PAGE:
Whistle While You Work: How to Be Content in Your Job
Jobs are a sad fact of life in our world. People have to work in order to earn money that they use to live and buy things which in turn helps other people make their own money to live their lives. It is a viscous cycle, but every adult or even fiscally minded teenager knows the necessity of jobs to attain financial independence or at least a sense of that type of security. However, the world is full of jobs that people do not want to do but must be done in order to have the world be the way we want it. Also, some jobs are just not the ideal choice for certain people if they do not fit their skills, personal preferences, or any other million reasons why someone would not want a job. What happens though when you need the money of a job but are not too fond of the work, workplace, or coworkers? There are a few techniques though that you can utilize which can ease the symptoms of job discontentment until you find your dream job—whatever occupation or calling that ultimate goal might be.
It Is YOUR Choice!
It sounds cliché but the fact remains firm that it is true. A huge portion of attitude (particularly when pertaining to happiness) is influenced by your own approach to the situation. Basically, feelings about a certain thing or situation act as self fulfilling prophecies for the majority of people. However, to add another cliché to the mix—it is the simplest things that are the hardest. It is difficult to focus on being happy when the things that make you happy are few and far between at your job. All you have to do though is keep your eyes on the prize—the mental prize. Find a single thing about your job that you do enjoy and try to specialize in it. Make sure to do that aspect of your job everyday and try to become perfect at it so that when others need that particular job done they come to you, allowing you to spend more of your workday doing something that does not make you want to jump off the building.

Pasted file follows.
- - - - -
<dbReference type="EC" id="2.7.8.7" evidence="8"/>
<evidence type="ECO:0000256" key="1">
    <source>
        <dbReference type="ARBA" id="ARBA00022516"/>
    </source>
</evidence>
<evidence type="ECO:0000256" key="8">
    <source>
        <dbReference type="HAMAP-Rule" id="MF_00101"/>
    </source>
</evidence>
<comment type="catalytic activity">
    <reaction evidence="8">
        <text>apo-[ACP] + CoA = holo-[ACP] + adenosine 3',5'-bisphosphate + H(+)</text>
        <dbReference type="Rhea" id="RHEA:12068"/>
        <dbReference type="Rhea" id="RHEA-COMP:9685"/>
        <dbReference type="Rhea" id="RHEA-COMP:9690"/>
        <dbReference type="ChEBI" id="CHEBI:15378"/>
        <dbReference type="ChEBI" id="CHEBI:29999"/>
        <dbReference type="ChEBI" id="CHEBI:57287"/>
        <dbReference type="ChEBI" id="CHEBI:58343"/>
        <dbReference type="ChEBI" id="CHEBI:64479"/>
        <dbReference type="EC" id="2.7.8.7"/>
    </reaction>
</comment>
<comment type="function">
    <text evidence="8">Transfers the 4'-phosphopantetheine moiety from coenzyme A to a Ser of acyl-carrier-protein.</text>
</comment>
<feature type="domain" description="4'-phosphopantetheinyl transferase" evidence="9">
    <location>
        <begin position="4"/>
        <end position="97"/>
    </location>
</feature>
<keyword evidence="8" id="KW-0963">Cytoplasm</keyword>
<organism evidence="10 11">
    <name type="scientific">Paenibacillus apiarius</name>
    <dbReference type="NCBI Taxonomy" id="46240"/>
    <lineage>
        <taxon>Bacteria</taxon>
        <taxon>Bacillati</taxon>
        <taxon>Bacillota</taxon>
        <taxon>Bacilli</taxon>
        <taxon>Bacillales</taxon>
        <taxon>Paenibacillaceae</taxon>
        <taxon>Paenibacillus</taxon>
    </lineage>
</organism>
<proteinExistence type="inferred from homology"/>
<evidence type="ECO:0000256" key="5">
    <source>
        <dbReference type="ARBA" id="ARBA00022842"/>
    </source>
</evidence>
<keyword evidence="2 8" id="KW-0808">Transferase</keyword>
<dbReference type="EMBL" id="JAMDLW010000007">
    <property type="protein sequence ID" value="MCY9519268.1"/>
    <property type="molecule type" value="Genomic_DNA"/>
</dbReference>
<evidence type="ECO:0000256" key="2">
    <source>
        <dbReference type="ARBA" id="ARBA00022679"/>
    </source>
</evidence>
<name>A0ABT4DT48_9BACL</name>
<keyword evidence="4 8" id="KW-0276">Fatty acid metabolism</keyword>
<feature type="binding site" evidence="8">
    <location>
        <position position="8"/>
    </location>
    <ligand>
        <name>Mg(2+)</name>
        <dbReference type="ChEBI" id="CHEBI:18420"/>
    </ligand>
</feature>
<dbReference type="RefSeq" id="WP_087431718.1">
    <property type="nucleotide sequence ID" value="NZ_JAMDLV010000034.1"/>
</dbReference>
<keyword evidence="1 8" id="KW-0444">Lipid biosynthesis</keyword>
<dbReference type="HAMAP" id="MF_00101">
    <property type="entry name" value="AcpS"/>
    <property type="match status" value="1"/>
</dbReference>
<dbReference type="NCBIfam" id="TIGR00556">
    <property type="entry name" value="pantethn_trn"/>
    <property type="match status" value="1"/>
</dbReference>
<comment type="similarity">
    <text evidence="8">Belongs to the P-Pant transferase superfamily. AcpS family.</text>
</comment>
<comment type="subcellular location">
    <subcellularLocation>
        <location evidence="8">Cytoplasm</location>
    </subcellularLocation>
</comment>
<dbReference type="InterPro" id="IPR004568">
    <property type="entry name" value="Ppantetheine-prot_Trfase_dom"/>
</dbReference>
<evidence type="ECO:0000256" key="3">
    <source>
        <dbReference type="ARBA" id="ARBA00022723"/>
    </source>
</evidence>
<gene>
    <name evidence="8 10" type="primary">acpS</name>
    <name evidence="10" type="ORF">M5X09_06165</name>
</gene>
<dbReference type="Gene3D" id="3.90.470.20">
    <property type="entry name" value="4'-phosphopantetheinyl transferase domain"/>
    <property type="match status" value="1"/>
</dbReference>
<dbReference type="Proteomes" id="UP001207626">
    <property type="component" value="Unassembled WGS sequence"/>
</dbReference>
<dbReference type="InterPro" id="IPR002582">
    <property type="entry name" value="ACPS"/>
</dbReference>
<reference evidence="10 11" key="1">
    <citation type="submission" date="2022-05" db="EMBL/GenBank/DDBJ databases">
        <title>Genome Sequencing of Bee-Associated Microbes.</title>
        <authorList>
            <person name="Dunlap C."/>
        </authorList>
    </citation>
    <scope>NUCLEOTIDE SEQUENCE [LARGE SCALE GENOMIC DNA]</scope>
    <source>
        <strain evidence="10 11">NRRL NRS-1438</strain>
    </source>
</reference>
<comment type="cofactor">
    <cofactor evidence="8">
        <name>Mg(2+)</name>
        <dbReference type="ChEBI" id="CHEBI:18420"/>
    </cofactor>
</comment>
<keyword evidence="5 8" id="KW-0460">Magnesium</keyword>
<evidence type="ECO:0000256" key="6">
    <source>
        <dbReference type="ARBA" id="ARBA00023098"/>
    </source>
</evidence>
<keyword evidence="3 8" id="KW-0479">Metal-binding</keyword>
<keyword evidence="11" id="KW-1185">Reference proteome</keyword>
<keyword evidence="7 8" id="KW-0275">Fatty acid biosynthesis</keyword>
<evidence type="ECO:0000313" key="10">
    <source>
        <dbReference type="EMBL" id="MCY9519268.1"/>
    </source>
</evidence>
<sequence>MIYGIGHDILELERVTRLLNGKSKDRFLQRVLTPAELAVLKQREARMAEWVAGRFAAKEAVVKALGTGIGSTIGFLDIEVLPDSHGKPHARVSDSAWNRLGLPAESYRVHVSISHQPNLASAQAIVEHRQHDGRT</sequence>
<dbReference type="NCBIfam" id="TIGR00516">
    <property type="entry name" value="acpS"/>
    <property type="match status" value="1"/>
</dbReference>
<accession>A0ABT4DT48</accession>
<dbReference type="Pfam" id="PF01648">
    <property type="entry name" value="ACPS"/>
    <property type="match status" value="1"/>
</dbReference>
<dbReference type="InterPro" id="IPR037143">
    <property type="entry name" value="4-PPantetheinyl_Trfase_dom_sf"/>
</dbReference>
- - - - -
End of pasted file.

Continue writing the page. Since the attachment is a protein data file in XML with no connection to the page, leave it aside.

Embrace Your Inner Creativity
One of the common complaints of people who are finding it difficult to achieve job satisfaction is boredom. It is easy to hate your job when the idea of sharpening a pencil in your ear or hiding in the bathroom for an hour can seem less mundane than your average daily grind. An easy way to solve this issue is to look into what you can do to change the everyday approach to your work. Dig deep into your creativity to make small but meaningful adjustments to your tasks, procedures, or just manner of doing things. Certainly others in your workplace would like you to see if there were ways you could be more productive during your eight hour period of service through any methods that your imagination can conjure. Think of what you can do that no one else has thought of. It might make you stand out for a promotion to a better job that you might enjoy more or simply help in making your day more enjoyable by changing things up enough to knock you out of a boring rut.
Keep Your Ears Open